I needed a book to take with me while walking the dog and I grabbed a nice Faber paperback copy of Paul Auster's Oracle Night. (The UK paperback looks so much cooler than the American.) Why do I need to take a book to walk the dog? Because sometimes we sit by the statue of Samuel Hahnemann and he watches the traffic. (I can't believe that we visit this statue so much because Hahnemann is the inventor of homeopathy and I hate nonsense like that. I should boycott that statue based on principle alone. And even worse, Hahnemann once had a theory that coffee was a major cause of disease. Those are fighting words. But he has a very nice statue in a nice little park so I overlook all of that.)
Coincidence is usually a major element in Auster's work. I only had time to read 25 pages of Oracle Night so I don't know what part coincidence will play in this book, but that didn't matter because I already had my coincidence: an important part of the book occurs on September 18. (Okay, September 18, 1982.) Auster uses footnotes in this novel so that's how I know the date. I realize that this is a relatively minor coincidence. Its only fun because its Auster.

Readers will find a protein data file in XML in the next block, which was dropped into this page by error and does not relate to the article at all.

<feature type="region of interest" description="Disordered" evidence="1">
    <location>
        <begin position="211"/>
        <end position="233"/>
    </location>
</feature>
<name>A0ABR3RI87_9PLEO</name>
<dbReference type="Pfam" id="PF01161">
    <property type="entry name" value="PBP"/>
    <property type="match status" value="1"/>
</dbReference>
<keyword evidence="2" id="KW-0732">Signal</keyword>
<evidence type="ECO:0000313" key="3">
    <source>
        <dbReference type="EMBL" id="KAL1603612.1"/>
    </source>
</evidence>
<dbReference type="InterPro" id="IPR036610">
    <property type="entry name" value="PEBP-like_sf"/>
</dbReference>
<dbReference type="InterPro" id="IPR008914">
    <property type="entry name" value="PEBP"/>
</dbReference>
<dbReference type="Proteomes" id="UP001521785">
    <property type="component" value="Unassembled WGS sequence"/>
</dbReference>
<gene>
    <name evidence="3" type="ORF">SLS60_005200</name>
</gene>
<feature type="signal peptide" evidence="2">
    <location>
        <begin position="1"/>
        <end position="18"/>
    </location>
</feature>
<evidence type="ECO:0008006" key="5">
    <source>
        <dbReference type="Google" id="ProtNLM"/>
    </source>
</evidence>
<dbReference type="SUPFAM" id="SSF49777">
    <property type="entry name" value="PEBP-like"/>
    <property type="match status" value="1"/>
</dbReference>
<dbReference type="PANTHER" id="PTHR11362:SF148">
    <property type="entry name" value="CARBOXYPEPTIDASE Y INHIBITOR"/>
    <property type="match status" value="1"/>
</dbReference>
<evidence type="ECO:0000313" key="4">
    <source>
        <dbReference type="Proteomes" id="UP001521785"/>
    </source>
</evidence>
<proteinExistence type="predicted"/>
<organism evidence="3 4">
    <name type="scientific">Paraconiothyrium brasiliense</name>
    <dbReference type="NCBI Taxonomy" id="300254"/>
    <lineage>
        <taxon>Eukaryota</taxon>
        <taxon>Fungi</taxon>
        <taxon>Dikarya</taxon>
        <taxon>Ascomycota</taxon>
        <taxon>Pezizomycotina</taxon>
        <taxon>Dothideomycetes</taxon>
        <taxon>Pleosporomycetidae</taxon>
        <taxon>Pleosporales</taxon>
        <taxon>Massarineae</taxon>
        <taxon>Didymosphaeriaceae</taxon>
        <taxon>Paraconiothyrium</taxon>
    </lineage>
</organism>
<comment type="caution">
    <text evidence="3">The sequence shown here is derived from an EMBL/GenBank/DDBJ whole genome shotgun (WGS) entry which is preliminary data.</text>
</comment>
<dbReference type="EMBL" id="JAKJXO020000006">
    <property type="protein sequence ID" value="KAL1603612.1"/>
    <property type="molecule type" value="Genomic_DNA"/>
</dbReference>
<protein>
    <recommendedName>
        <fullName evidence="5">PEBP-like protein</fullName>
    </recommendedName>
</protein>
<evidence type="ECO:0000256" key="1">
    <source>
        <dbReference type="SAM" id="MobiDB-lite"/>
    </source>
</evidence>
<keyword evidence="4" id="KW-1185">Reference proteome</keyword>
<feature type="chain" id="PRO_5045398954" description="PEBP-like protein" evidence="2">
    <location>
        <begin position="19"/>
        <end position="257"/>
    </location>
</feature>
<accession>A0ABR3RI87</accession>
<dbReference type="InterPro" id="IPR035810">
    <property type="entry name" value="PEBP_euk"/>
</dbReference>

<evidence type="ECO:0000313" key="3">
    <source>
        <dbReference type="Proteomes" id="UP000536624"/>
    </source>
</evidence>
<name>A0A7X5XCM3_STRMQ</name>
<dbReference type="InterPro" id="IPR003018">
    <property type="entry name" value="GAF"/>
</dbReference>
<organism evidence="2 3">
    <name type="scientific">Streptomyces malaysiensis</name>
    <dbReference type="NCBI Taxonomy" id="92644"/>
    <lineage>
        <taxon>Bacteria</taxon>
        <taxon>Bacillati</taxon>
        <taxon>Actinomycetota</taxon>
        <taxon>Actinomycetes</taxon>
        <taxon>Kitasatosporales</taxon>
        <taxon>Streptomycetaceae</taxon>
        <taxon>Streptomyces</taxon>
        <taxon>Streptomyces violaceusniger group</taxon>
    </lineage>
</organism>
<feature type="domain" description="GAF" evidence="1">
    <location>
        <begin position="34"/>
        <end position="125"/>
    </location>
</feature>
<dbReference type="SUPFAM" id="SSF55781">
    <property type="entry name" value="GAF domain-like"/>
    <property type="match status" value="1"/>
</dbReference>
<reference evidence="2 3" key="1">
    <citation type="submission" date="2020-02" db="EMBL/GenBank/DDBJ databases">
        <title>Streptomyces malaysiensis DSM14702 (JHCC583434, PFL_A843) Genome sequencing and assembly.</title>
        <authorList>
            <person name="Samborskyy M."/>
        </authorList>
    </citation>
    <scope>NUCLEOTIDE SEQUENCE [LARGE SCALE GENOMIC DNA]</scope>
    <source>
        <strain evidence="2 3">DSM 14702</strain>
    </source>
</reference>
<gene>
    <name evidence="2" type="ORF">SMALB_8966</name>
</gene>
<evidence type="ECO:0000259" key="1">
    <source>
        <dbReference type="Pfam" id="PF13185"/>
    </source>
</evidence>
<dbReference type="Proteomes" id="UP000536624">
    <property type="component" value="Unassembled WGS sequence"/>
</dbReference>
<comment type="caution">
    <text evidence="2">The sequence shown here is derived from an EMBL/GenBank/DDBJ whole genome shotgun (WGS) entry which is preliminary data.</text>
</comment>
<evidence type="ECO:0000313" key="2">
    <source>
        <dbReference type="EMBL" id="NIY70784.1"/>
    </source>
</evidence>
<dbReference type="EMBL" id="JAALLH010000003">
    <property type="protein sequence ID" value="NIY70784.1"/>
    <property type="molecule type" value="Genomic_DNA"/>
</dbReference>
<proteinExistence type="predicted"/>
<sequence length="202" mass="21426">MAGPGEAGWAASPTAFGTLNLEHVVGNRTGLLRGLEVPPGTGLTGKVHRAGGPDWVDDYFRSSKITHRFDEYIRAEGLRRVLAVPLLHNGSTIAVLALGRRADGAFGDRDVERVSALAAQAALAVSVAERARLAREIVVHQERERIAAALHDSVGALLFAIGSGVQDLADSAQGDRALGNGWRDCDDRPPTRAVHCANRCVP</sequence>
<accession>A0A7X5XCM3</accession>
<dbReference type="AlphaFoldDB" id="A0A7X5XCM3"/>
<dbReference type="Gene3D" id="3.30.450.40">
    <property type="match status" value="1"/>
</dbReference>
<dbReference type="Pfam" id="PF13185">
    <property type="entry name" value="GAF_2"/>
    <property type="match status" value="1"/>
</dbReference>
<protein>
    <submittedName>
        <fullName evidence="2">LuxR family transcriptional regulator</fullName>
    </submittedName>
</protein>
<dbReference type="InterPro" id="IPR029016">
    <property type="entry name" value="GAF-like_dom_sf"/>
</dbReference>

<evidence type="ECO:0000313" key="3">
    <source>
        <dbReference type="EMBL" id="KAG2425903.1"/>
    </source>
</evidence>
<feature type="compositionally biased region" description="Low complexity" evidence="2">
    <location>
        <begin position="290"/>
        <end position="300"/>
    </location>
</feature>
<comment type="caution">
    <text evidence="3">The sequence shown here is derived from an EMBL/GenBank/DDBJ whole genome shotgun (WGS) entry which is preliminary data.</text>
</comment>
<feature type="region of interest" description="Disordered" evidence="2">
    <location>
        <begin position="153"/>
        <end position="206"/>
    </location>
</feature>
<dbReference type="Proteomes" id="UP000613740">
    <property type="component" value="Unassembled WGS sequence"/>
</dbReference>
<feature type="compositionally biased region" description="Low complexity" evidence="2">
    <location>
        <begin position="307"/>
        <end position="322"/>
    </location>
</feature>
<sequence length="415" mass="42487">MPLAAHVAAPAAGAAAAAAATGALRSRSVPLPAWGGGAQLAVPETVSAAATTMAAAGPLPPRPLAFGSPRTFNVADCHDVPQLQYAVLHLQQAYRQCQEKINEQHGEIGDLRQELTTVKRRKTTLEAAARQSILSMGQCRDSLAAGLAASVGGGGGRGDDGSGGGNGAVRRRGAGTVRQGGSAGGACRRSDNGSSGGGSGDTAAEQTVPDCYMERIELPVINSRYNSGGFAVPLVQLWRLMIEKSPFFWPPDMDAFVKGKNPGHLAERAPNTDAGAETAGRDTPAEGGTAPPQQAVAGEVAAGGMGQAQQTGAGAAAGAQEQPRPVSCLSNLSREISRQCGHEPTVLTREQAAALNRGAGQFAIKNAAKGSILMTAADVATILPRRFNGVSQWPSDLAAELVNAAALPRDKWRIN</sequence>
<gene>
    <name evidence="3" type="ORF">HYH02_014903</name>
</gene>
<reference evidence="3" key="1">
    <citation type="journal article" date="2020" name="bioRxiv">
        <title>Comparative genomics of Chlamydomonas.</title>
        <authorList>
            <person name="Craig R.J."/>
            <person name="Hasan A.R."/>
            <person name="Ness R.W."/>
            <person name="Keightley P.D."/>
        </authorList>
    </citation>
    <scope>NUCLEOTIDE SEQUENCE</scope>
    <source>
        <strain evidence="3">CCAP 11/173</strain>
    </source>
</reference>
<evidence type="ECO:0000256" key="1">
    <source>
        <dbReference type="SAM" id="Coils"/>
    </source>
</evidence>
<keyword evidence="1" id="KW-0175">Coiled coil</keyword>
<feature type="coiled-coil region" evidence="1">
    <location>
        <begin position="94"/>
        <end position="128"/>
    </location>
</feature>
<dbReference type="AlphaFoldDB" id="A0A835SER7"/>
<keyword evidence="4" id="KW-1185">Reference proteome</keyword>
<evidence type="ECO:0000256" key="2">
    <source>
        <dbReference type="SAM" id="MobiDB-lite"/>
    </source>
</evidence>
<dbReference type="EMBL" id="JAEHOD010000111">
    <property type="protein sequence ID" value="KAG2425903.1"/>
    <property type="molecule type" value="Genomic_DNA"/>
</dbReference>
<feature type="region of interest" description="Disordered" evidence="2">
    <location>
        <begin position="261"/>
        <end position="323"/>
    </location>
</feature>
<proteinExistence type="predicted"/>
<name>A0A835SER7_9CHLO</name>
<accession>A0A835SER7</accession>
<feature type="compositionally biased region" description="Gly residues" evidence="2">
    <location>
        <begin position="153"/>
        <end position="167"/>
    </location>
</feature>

Later on in the day I watched the first episode of the BBC television adaptation of Tinker, Tailor, Soldier, Spy. And to my surprise, I greatly enjoyed it. Typically I cannot watch adaptations of books I have read but I happily made it through the first episode. (I watched the UK version of it. The American version was cut down to six episodes. No way I'm going to watch a butchered version of it.) I've read about how hard it was to follow and I know I would've been lost if I had not just read the book. I know the movie version of the book was released this weekend but it will not open in the US until December 9. That hardly seems fair but at least it gives me time to watch the entire tv series first.
After TTSS, I decided to watch some of a BBC documentary series called the 7 Ages of Rock. I watched the first episode, The Birth of Rock. It was awesome and almost entirely devoted to Jimi Hendrix. (The version broadcast in America was, I read, substantially different because the filmmakers didn't have the American rights to much of the Hendrix music and film used in the British version and couldn't show it in the US. What a load of crap that is.) Hendrix's career was relatively short and he died at age 27 on September 18, 1970 - my second September 18 coincidence of the day.